The most difficult part of a job search is getting your foot in the door. Whether through networking, cold calling, sending out 50 resumes a day or just plain pounding the pavement, getting noticed is key to getting hired. And though some experts would argue it’s a little archaic and maybe even superfluous, the truth of the matter is, a cover letter says it all.
When I was interviewing for my current job, my now boss knew I was a good fit personality wise for the position and she knew I came recommended by Board members and friends of the organization. I won’t lie, I was one of the very lucky few in this economy who didn’t have to look for a job or really even apply. However, I was asked to submit my cover letter and resume. It gave me the opportunity to prove to my boss that all the people who were telling her I was the right fit were correct – that I knew my stuff and was ready to see if this was the right fit for me.
The best cover letter advice I’ve ever read came from the great Cathie Black, President of Hearst Magazines in her book “Basic Black.” She says, “The best cover letters express three things: why you’re good at what you do, how you’ll help the company, and your enthusiasm for the job.” Once you’ve conveyed those three things – stop. Stop rambling about a specific project. Stop using words like “managed” and “team.” The cover letter is about you and why you fit. It’s about getting you to the top of the pile, not getting you the job.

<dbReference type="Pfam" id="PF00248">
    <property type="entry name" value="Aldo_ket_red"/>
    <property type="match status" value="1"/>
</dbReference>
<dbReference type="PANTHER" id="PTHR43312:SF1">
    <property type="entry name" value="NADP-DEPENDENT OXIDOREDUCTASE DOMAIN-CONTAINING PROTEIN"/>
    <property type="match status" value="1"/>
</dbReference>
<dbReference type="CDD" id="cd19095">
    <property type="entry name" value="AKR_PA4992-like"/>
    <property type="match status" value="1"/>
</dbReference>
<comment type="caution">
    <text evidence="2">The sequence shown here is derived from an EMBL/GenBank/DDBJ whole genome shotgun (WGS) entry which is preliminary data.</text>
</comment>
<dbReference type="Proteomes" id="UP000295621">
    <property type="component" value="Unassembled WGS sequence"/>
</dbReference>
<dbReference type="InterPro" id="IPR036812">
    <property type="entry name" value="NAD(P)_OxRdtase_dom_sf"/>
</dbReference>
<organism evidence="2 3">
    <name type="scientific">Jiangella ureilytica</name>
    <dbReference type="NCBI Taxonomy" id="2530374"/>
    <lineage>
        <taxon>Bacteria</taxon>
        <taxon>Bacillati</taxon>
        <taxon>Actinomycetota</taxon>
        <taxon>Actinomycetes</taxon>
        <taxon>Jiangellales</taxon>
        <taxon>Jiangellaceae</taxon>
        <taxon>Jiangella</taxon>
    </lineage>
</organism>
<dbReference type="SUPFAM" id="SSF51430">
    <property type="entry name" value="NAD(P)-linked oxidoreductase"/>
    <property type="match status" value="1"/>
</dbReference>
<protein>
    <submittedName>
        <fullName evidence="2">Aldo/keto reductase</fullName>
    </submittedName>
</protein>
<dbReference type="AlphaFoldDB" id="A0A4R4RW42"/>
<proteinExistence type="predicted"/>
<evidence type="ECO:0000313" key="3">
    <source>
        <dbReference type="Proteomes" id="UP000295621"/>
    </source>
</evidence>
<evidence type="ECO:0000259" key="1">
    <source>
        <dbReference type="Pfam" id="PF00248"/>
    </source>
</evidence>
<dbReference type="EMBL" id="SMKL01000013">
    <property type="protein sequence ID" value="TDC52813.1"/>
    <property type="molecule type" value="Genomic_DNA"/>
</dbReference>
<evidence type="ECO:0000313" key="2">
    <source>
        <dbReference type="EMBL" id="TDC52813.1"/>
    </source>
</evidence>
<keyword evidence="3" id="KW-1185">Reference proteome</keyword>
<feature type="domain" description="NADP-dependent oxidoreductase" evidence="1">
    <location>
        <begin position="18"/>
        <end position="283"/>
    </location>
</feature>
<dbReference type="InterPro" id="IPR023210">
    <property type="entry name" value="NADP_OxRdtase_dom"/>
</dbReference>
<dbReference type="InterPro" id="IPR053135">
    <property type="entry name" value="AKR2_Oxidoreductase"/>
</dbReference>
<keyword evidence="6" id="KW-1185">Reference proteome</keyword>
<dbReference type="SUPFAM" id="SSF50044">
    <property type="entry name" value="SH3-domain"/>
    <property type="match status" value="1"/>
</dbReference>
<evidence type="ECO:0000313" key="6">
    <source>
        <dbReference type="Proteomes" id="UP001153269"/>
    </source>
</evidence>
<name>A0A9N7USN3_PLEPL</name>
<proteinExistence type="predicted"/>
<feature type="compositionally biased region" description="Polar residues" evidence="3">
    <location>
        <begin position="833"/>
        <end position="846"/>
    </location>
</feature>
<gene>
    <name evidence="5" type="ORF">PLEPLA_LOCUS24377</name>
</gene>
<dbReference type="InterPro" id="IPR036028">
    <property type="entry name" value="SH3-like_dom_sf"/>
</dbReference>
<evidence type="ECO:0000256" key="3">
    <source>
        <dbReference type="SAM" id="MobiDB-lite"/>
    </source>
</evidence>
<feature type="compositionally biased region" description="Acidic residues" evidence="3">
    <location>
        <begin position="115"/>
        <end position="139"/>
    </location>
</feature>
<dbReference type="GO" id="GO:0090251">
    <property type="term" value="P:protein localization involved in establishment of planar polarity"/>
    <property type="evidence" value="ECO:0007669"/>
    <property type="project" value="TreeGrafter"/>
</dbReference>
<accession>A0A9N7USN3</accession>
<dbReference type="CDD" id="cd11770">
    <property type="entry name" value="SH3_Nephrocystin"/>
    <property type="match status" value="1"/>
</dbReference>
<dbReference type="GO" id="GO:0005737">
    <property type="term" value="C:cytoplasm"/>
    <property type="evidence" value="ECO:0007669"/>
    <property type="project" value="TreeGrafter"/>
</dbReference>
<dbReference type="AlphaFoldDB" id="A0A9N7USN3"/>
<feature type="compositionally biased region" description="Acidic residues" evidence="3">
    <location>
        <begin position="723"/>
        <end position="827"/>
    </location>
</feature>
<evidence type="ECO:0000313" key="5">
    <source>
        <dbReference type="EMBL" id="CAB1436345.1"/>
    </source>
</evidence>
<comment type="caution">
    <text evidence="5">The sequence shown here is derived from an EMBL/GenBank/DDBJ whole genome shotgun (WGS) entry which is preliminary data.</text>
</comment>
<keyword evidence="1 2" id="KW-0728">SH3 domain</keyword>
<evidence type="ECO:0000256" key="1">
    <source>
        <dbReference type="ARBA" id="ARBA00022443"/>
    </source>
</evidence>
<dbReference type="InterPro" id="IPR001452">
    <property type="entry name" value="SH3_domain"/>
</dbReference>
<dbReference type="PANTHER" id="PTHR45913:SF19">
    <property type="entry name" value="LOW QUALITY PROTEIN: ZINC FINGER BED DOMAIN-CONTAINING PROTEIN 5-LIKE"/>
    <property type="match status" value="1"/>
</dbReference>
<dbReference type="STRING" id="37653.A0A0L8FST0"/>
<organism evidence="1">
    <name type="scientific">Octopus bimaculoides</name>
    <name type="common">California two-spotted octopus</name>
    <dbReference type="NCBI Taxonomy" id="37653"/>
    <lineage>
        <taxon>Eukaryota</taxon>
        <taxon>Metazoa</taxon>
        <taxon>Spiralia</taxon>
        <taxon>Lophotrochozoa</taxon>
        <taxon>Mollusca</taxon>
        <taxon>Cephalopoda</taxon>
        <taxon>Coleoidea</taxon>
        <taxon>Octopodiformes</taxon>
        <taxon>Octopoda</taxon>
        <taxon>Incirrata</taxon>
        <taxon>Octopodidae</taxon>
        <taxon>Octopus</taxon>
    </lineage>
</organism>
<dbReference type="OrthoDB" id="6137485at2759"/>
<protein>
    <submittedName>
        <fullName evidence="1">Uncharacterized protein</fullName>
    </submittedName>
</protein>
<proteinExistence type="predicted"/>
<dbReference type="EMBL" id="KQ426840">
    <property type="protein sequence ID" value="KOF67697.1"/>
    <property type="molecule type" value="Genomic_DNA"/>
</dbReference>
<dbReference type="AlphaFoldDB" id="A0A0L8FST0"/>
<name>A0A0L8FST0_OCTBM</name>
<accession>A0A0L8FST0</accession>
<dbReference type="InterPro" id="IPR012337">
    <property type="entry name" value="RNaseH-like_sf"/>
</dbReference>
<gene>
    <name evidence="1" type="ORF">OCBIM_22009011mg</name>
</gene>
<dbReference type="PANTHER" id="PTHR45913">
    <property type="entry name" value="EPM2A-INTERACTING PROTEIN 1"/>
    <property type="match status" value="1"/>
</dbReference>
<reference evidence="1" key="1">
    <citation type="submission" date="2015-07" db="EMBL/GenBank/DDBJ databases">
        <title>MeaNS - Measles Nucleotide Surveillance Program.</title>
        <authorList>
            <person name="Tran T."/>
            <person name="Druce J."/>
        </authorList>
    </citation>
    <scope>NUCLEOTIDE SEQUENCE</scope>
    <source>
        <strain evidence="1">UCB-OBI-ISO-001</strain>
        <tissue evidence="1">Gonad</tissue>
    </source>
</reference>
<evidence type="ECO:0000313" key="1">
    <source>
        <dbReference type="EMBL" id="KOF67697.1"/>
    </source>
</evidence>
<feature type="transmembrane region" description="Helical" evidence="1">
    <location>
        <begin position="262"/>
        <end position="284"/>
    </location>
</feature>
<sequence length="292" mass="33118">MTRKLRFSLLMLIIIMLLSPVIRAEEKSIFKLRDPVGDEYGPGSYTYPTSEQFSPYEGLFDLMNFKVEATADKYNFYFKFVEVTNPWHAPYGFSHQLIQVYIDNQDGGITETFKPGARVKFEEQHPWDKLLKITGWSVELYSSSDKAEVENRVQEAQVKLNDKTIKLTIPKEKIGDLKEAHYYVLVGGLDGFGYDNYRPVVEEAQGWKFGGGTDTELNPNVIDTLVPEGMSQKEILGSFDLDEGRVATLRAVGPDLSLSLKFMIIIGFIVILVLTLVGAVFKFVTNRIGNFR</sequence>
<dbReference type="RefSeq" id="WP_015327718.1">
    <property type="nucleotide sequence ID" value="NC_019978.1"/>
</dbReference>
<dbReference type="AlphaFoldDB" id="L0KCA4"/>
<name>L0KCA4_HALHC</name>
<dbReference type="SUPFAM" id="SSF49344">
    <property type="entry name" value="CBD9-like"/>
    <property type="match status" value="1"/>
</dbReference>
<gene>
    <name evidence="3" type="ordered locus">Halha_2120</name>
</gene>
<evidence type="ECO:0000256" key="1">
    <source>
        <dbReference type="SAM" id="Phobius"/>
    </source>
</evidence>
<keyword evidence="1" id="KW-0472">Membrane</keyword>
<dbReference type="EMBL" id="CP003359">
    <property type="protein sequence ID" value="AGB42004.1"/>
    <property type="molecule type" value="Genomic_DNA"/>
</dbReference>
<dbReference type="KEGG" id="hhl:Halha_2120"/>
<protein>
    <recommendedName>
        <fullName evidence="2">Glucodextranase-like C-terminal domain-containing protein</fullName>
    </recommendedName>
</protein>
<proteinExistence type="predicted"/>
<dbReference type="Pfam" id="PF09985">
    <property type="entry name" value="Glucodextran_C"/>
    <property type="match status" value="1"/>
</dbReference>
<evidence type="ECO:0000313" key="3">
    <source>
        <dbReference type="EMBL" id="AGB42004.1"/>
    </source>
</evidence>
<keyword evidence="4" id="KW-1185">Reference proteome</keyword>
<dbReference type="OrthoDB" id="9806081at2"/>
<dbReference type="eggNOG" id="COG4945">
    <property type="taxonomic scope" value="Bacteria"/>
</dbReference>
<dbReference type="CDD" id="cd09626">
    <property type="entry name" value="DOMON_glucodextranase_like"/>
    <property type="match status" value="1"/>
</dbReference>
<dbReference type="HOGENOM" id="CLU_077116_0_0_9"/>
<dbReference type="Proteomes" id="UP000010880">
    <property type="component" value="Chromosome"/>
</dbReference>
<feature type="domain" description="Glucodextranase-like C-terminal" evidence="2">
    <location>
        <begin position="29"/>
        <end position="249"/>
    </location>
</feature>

Now, I’m in marketing so I have a little bit more give when it comes to creative license in my applications – but one of the things I did to make my cover letter stand out was to actually label the paragraphs in the letter. Next to the first, I put “strength” (why you’re good at what you do), next to the second, I put “fit” (how you’ll help the company) and next to the third I put “passion” (your enthusiasm for the job). I labeled these paragraphs in the same headings I did “Work Experience” and “Education” on my resume. It ties the two together and makes the cover letter easy to scan.
So take Cathie’s advice. Split your cover letter into three sections, clearly answer those three questions, and then you’re done. Do it eloquently. Do it confidently. And your resume might just see the top of that pile.